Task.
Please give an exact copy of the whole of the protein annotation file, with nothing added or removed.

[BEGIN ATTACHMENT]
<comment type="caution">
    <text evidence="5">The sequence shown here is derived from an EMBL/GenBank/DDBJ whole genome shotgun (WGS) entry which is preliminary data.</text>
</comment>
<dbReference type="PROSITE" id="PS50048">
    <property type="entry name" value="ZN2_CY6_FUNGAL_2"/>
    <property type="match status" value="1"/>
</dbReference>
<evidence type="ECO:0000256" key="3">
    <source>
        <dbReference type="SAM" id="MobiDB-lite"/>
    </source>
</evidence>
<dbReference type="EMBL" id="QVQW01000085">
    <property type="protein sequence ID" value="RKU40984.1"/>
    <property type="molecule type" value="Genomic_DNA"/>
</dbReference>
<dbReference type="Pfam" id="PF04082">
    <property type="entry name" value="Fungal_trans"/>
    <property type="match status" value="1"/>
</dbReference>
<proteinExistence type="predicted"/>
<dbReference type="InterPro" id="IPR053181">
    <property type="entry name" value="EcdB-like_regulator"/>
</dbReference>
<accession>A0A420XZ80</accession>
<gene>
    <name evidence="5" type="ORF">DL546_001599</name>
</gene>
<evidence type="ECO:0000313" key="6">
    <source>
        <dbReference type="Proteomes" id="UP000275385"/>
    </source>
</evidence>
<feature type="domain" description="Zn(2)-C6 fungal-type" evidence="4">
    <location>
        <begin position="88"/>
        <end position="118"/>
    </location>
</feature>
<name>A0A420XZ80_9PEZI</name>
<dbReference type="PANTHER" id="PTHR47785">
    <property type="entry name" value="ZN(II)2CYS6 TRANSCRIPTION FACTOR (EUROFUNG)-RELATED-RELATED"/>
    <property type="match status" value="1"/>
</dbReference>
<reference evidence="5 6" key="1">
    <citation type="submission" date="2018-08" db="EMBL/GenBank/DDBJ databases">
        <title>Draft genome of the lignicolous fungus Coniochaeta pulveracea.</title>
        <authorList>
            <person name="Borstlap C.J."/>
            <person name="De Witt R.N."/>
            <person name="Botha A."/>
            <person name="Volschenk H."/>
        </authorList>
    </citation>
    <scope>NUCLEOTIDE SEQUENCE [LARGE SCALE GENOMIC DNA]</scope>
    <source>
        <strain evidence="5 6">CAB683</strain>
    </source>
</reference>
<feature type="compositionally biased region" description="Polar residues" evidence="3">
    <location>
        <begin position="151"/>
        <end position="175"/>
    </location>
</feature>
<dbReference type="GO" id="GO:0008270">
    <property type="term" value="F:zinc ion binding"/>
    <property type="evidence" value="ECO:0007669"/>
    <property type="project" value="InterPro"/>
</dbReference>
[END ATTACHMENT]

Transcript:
<comment type="caution">
    <text evidence="5">The sequence shown here is derived from an EMBL/GenBank/DDBJ whole genome shotgun (WGS) entry which is preliminary data.</text>
</comment>
<dbReference type="PROSITE" id="PS50048">
    <property type="entry name" value="ZN2_CY6_FUNGAL_2"/>
    <property type="match status" value="1"/>
</dbReference>
<evidence type="ECO:0000256" key="3">
    <source>
        <dbReference type="SAM" id="MobiDB-lite"/>
    </source>
</evidence>
<dbReference type="EMBL" id="QVQW01000085">
    <property type="protein sequence ID" value="RKU40984.1"/>
    <property type="molecule type" value="Genomic_DNA"/>
</dbReference>
<dbReference type="Pfam" id="PF04082">
    <property type="entry name" value="Fungal_trans"/>
    <property type="match status" value="1"/>
</dbReference>
<proteinExistence type="predicted"/>
<dbReference type="InterPro" id="IPR053181">
    <property type="entry name" value="EcdB-like_regulator"/>
</dbReference>
<accession>A0A420XZ80</accession>
<gene>
    <name evidence="5" type="ORF">DL546_001599</name>
</gene>
<evidence type="ECO:0000313" key="6">
    <source>
        <dbReference type="Proteomes" id="UP000275385"/>
    </source>
</evidence>
<feature type="domain" description="Zn(2)-C6 fungal-type" evidence="4">
    <location>
        <begin position="88"/>
        <end position="118"/>
    </location>
</feature>
<name>A0A420XZ80_9PEZI</name>
<dbReference type="PANTHER" id="PTHR47785">
    <property type="entry name" value="ZN(II)2CYS6 TRANSCRIPTION FACTOR (EUROFUNG)-RELATED-RELATED"/>
    <property type="match status" value="1"/>
</dbReference>
<reference evidence="5 6" key="1">
    <citation type="submission" date="2018-08" db="EMBL/GenBank/DDBJ databases">
        <title>Draft genome of the lignicolous fungus Coniochaeta pulveracea.</title>
        <authorList>
            <person name="Borstlap C.J."/>
            <person name="De Witt R.N."/>
            <person name="Botha A."/>
            <person name="Volschenk H."/>
        </authorList>
    </citation>
    <scope>NUCLEOTIDE SEQUENCE [LARGE SCALE GENOMIC DNA]</scope>
    <source>
        <strain evidence="5 6">CAB683</strain>
    </source>
</reference>
<feature type="compositionally biased region" description="Polar residues" evidence="3">
    <location>
        <begin position="151"/>
        <end position="175"/>
    </location>
</feature>
<dbReference type="GO" id="GO:0008270">
    <property type="term" value="F:zinc ion binding"/>
    <property type="evidence" value="ECO:0007669"/>
    <property type="project" value="InterPro"/>
</dbReference>